Kit's family has returned to the ex-mining community to look after his grandad, an ex-miner. Kit, 13, is a good pupil at his new school, swiftly earning the nickname 'Mr Watson'. But he is mystically connected with local bad boy Askew: their names are both on a memorial commemorating boy miners who were killed in a pit disaster long ago. Another friend, Allie, a wannabe actress, introduces Kit to the Game of Death, a 'dare' game played in Askew's den in a piece of waste land known as the Wilderness. Both Kit and Askew can see ghosts and when Askew goes missing, Kit knows he has to find him even if it means risking his life and missing Allie's starring performance in the school's production of the Ice Queen.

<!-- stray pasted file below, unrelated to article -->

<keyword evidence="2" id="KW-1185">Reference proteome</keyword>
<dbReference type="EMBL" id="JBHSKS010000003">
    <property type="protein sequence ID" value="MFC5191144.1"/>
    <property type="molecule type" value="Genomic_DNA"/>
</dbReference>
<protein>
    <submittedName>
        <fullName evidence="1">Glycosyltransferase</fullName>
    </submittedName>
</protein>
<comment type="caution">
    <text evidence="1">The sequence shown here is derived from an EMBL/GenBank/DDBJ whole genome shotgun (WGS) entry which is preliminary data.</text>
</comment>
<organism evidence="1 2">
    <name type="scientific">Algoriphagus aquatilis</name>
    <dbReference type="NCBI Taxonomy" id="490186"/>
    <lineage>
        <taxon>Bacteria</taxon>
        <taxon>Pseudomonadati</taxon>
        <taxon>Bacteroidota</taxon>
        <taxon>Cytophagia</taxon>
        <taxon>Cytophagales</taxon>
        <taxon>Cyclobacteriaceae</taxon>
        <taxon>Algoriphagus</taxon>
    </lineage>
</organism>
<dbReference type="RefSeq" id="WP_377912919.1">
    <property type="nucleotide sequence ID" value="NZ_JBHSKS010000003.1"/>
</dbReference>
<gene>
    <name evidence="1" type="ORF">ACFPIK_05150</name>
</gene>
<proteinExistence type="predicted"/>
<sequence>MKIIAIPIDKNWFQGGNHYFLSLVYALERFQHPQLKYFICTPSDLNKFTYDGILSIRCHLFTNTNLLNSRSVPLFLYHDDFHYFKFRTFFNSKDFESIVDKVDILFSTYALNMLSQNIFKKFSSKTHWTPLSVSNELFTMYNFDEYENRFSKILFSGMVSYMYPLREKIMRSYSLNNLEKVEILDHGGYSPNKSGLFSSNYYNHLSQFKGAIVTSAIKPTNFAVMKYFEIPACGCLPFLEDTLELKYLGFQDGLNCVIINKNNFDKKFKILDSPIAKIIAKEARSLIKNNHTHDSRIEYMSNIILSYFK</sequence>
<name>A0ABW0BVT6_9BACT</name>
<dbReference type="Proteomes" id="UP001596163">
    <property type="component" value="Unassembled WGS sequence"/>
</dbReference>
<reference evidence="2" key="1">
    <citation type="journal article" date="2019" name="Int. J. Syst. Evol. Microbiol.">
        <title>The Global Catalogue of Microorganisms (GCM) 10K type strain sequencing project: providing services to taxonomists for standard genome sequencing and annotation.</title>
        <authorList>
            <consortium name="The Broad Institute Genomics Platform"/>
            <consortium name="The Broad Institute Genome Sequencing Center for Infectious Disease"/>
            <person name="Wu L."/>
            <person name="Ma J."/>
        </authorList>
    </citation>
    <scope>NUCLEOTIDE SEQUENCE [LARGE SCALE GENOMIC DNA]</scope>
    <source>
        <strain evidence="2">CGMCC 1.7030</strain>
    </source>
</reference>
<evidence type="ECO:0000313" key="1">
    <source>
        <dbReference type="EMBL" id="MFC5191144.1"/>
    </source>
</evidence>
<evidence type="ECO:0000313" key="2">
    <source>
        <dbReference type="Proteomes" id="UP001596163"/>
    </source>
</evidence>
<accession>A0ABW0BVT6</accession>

The novel is heavily mythic with its cast of beautifully three-dimensional stock characters (the hero, the death force, the life force, and the worm), its repetition of key phrases, its descriptions of winter and the emphasis on the redemptive power of story-telling yet it is hugely realistic with its detailed reporting of the minutiae of school life and its wonderful use of dialect. I particularly loved the way in which the response to "Eh?" is invariably "Eh? Eh?"
It is a beautifully crafted and written powerful exploration of death.
- "You have come into this ancient place to play the game called Death." (1.1)
- "Our ancestors were like that ... Stunted life, pain, then death." (1.3)
- "The evidence of the pit was everywhere - depressions in the gardens, jagged cracks in the roadways and in the house walls. Lamp posts and telegraph poles were twisted and skewed." (1.3)
- "That's the great thing you can say about everything - it'll pass." (2.1)
June 2021; 231 pages